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Monday, October 12, 2009 — South Asia

Tata Power Links with MCX to Empower Farmers

Source: Press Release

As a part of its strategy, to take the benefits of the future’s trading to farmers’ doorstep and reach out to every corner of India, The Tata Power Company Ltd, India’s largest Integrated Power Utility signed a Memorandum of Understanding (MoU) with Multi Commodity Exchange (MCX), India’s leading commodity exchange. Through this alliance, the benefit of the future price information will be spread to more than 2000 farmers across 25 villages of Maharashtra where Tata Po...
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Wednesday, October 7, 2009 — Asia Pacific

Understanding Rural and Low Income Customers in Asia

Source: ADOI Magazine

An important segment that marketers cannot ignore in Asia is the bottom of the pyramid and those Asian consumers living in rural areas. The challenges, marketers face in trying to address these consumers are high and risky due to the fragmented nature of the rural market and the low margins of this trade. There is no denying though that rural consumers want to access brands, if only because they are a promise of quality. For Asian marketers interested in tapping the huge rural markets in Asia...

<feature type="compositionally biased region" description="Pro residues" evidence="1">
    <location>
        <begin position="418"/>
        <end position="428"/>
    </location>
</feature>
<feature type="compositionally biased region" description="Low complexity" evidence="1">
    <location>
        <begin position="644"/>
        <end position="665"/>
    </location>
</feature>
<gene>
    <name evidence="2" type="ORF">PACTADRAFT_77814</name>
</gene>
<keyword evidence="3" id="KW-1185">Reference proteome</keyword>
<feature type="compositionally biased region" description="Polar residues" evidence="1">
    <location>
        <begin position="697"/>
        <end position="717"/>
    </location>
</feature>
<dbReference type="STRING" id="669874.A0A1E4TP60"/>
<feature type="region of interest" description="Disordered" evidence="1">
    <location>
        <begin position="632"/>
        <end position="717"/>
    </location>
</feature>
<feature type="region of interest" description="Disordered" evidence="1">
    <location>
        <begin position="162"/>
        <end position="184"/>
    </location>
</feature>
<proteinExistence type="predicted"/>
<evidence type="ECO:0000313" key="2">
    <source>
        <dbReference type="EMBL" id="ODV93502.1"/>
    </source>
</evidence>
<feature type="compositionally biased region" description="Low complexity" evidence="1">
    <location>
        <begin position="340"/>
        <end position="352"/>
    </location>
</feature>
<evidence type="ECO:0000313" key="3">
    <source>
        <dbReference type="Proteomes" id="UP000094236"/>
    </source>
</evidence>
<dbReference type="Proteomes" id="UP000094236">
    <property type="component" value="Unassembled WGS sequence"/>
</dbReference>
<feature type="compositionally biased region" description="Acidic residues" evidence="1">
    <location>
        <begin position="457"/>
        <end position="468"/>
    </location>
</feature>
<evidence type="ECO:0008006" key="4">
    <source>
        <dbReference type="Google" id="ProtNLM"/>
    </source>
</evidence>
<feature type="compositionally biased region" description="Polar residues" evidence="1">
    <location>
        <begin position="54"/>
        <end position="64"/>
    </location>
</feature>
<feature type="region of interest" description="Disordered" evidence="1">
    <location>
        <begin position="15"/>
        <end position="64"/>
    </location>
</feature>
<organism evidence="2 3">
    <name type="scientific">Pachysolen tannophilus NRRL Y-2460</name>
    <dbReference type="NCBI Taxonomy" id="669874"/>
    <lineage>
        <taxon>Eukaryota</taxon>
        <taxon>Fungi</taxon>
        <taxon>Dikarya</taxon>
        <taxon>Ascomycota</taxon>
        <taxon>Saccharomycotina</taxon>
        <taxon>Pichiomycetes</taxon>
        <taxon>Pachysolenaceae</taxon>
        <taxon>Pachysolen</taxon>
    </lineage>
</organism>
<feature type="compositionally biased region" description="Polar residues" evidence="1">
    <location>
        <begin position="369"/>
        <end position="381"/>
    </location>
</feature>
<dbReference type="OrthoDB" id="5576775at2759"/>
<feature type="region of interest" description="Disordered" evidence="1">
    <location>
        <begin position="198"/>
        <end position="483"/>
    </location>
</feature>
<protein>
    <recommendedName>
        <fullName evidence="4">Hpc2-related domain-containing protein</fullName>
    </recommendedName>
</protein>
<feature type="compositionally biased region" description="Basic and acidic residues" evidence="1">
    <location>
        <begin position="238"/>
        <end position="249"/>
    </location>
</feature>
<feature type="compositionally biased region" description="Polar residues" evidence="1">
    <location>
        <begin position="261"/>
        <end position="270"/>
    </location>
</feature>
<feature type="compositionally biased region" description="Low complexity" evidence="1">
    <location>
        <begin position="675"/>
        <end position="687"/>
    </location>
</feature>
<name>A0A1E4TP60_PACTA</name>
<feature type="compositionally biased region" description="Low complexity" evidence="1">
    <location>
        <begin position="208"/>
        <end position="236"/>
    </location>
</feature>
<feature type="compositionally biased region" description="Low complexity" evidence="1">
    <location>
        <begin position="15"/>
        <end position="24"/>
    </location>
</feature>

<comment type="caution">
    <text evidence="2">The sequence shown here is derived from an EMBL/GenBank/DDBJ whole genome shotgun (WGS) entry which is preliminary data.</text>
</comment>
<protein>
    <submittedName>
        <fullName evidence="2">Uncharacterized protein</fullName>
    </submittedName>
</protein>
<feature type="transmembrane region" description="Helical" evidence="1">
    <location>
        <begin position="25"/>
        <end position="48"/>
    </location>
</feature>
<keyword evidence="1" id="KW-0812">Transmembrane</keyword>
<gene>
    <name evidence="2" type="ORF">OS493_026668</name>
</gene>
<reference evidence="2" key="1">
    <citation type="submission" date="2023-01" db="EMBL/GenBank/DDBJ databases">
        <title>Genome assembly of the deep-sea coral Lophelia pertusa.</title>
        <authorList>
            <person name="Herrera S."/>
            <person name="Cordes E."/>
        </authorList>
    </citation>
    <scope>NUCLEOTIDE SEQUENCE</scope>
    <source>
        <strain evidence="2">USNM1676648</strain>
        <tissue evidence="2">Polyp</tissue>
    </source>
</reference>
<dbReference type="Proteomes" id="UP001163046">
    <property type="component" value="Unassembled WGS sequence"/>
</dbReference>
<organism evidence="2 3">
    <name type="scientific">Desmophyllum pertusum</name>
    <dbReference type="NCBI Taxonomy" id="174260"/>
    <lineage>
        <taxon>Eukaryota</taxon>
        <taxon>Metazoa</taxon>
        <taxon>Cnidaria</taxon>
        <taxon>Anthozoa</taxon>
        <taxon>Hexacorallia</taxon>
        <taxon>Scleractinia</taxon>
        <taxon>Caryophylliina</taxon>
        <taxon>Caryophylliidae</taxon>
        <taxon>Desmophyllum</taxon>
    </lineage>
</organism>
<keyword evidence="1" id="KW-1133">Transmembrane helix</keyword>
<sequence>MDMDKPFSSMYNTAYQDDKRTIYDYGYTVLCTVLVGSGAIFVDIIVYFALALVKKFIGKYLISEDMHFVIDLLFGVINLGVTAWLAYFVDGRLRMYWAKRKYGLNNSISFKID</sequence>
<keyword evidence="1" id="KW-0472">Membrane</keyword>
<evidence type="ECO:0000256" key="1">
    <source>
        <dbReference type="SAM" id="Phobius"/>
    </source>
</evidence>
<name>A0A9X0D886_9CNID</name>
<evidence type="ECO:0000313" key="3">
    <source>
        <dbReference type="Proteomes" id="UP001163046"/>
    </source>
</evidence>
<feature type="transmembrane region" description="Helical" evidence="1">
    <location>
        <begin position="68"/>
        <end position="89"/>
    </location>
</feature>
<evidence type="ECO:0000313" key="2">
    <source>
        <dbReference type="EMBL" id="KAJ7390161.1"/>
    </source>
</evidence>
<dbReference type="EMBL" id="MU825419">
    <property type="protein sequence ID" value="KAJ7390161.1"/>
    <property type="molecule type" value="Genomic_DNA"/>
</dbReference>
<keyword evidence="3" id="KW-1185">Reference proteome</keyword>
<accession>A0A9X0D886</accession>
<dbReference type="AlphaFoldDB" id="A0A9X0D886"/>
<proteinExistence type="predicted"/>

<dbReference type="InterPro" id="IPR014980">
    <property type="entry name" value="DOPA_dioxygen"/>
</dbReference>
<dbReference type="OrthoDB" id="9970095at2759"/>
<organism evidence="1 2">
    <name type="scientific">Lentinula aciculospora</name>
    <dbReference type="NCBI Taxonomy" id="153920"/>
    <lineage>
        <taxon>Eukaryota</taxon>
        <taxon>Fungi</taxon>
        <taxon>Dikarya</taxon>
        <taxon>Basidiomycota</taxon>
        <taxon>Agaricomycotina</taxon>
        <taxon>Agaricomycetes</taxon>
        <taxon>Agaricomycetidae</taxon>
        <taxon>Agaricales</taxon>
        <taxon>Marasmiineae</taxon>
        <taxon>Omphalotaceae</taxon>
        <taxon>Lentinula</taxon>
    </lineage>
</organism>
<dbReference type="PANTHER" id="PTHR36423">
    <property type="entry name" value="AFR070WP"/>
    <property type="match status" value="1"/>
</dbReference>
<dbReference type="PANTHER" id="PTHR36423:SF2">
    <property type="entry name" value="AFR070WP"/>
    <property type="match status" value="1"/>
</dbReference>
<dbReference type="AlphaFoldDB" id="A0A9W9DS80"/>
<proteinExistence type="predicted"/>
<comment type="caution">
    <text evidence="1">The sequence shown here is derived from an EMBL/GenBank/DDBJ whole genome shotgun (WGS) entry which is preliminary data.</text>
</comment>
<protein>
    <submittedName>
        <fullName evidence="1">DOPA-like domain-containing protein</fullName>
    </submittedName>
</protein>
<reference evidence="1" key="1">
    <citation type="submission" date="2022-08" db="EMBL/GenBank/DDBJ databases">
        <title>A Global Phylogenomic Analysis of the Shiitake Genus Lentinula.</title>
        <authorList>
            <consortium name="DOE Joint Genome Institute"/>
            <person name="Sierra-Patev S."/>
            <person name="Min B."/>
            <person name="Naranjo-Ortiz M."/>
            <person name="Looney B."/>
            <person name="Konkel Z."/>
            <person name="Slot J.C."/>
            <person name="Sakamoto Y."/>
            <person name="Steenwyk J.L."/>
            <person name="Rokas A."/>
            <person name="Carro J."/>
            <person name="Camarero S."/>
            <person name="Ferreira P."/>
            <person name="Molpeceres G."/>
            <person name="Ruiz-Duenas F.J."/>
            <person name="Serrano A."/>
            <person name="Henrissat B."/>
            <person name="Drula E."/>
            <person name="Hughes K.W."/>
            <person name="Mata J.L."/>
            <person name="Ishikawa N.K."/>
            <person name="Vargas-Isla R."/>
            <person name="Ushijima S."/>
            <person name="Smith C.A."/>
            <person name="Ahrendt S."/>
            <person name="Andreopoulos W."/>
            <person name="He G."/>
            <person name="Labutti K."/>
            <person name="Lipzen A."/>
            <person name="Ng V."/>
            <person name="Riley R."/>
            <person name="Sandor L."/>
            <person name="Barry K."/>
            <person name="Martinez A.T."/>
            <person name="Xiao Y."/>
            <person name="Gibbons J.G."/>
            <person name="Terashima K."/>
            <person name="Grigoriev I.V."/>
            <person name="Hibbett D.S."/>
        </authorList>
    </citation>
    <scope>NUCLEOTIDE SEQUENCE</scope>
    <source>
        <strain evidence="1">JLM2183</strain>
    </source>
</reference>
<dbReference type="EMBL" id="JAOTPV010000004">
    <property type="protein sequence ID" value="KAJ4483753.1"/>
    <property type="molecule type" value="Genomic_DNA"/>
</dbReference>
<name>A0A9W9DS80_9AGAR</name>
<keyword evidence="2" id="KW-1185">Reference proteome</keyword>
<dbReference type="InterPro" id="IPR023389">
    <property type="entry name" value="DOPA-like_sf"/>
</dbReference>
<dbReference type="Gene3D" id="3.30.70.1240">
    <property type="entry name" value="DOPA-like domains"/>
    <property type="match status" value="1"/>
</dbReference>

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Wednesday, October 7, 2009 — South Asia

Water Purifier Players Battle for Every Drop

Source: Economic Times

It’s said the next world war will be fought for water. While this frightening scenario — a global battle between nations for the precious resource — is strictly hypothetical in proportions, a skirmish over water has already erupted in India. No, not the disputed Cauvery water nor the water sharing between India and its neighbours, but between brands in the water purifier market. And it’s between market leader Eureka Forbes (EFL) and Hindustan Unilever which has been fo...
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Wednesday, October 7, 2009 — South Asia

Investors Back Social Initiatives in India

Source: Live Mint